Date of this Version


Document Type

Journal Article

Publication Details

Barrett, M. (1996). Conspiring to do the impossible: The Queen v Barbouttis. High court review, 2, 12 pp.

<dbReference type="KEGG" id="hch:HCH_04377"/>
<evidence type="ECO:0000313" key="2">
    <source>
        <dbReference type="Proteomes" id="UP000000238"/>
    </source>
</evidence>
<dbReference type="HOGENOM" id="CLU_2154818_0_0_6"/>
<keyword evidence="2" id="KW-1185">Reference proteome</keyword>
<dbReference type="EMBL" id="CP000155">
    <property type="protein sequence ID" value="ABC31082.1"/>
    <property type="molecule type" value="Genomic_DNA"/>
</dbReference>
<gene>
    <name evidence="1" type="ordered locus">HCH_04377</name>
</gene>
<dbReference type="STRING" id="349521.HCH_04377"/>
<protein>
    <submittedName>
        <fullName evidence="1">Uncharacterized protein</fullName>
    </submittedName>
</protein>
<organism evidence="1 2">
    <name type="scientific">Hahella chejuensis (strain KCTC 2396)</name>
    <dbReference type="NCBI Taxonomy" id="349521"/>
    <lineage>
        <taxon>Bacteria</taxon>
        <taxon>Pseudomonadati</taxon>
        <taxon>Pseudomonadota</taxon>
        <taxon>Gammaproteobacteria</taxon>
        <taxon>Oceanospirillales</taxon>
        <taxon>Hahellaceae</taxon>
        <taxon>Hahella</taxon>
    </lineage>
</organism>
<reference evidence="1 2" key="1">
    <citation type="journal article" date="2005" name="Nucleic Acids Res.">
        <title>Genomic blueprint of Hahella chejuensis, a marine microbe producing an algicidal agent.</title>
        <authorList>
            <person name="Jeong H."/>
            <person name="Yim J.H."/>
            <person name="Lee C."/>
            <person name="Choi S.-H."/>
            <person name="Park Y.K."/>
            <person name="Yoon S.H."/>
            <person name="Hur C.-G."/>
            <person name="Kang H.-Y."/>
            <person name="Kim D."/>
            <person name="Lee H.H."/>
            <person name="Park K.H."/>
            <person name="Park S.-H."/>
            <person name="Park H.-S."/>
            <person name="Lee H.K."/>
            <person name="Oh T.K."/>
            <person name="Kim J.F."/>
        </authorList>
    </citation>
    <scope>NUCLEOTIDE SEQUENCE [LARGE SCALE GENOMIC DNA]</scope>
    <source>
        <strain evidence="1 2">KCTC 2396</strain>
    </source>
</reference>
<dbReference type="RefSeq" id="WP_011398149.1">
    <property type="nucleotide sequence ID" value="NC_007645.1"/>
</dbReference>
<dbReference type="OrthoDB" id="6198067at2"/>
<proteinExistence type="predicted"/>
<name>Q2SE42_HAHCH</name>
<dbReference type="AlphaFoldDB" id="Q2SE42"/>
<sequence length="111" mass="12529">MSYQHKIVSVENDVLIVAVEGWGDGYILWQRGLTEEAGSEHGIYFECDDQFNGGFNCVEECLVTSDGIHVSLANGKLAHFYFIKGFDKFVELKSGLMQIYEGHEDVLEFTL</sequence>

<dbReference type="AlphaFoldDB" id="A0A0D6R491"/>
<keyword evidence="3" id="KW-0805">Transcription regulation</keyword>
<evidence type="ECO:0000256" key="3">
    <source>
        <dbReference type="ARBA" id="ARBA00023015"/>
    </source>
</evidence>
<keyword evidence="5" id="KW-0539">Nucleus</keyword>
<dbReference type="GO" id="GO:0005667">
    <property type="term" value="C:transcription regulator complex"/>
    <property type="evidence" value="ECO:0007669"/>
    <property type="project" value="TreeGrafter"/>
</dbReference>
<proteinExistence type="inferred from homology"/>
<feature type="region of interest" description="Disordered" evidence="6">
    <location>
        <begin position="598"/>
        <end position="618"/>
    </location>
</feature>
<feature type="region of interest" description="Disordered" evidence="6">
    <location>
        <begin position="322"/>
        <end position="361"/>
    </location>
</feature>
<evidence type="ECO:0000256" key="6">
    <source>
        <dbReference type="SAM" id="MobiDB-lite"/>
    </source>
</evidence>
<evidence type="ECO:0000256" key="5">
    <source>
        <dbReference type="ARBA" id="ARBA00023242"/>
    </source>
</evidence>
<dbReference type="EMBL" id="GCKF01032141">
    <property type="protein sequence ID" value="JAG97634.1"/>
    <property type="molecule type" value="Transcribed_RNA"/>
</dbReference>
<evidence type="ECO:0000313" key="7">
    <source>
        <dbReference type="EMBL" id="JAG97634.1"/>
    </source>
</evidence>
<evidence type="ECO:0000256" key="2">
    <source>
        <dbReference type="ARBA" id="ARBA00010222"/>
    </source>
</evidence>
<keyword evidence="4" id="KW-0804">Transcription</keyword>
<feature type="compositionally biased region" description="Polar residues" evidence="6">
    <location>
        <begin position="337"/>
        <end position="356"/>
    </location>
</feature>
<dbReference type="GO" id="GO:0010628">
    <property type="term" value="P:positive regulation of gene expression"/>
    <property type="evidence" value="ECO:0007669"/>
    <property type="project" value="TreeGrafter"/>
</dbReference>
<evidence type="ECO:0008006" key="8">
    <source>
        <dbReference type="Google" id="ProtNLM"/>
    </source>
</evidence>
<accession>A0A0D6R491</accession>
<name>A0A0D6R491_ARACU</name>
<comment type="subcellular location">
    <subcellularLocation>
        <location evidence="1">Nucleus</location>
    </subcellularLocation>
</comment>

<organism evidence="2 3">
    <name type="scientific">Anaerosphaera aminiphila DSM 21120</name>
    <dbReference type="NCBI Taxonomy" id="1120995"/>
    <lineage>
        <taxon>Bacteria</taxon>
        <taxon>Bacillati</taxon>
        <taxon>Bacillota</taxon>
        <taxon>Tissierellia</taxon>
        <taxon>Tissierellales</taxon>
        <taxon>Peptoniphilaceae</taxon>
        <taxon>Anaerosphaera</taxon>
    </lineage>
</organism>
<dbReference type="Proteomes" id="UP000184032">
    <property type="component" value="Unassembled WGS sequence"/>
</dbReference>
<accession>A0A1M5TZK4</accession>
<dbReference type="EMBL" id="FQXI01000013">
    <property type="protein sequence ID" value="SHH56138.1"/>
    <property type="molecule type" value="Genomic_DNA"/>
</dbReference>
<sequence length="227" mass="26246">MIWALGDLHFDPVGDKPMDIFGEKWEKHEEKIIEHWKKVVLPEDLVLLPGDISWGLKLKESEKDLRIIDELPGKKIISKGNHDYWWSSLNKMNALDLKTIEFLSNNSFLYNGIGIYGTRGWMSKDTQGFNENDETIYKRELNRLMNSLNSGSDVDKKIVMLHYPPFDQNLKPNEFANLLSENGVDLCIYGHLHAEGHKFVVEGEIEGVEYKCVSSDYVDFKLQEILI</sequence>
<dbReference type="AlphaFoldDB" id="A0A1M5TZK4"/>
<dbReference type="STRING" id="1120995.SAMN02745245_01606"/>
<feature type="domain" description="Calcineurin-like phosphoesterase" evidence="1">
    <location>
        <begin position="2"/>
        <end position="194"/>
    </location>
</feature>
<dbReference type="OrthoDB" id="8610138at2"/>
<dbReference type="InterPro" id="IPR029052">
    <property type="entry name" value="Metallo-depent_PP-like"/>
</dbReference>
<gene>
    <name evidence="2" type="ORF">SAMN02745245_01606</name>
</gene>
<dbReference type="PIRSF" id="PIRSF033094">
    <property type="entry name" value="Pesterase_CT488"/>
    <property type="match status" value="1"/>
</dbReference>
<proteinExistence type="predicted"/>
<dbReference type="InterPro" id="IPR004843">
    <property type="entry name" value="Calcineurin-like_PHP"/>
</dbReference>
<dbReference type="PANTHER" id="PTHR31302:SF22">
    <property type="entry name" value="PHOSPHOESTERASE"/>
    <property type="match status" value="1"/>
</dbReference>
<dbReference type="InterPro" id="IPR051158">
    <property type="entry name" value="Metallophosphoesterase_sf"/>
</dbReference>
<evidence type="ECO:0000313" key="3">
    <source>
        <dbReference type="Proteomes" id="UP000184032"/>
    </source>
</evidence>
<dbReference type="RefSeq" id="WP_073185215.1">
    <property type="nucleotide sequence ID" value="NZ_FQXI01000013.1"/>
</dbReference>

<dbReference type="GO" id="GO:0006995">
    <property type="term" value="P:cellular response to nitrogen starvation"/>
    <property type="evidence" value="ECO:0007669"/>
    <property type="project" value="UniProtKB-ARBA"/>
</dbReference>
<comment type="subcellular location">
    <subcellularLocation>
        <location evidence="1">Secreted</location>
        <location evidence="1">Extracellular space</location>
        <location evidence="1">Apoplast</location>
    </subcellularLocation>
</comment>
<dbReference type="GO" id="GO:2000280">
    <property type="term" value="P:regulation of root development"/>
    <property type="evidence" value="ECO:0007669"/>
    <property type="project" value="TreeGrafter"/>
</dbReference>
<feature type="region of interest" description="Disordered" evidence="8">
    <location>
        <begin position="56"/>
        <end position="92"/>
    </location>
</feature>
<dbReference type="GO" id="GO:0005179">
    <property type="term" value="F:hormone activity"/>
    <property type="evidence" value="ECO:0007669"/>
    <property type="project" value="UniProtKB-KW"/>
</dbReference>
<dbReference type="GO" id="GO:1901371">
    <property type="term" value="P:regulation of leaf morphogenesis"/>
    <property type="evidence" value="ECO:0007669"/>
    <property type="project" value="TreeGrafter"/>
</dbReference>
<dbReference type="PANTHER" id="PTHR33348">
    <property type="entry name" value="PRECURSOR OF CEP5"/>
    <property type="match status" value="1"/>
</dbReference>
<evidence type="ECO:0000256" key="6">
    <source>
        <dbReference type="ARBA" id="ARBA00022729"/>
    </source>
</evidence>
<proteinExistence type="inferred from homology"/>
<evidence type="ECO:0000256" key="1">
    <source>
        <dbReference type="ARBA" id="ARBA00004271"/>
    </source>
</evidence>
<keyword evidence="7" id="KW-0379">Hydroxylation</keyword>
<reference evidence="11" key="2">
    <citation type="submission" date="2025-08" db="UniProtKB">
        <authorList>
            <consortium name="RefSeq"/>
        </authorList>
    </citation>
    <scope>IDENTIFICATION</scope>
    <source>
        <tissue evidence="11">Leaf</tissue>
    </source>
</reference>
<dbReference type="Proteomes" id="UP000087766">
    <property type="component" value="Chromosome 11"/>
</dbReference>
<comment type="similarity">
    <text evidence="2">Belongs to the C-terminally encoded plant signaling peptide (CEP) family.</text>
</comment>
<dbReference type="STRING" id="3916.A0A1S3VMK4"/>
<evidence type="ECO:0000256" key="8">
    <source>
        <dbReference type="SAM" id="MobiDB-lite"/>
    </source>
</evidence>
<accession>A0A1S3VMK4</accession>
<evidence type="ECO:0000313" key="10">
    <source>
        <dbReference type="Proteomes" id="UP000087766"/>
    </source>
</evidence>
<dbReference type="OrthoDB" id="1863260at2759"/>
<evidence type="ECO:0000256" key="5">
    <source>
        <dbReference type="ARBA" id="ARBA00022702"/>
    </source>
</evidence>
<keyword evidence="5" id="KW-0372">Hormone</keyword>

In the decision of R v Barbouttis (1995) 37 NSWLR 265 the Court of Criminal Appeal was asked to decide the relevance of impossibility to a charge of criminal conspiracy. The defence of impossibility as it applies to the 'auxiliary' crimes of conspiracy, attempt, and incitement has long been debated. Judges and commentators have developed two principal approaches to the defence of impossibility. The subjective approach states that it is criminal for a person to do an act or enter an agreement with the belief that a substantive offence will be committed. The fact that the substantive offence may be impossible to commit is irrelevant. Impossibility is a defence only if (in the language of conspiracy) the agreement is to do that which is not a crime. For example, if two people agree to commit adultery with the false belief that it is a crime, they cannot be convicted of conspiracy. In contrast, the objective approach states that if two or more people agree to commit a crime that is factually or legally impossible to achieve, they cannot be convicted of conspiracy.

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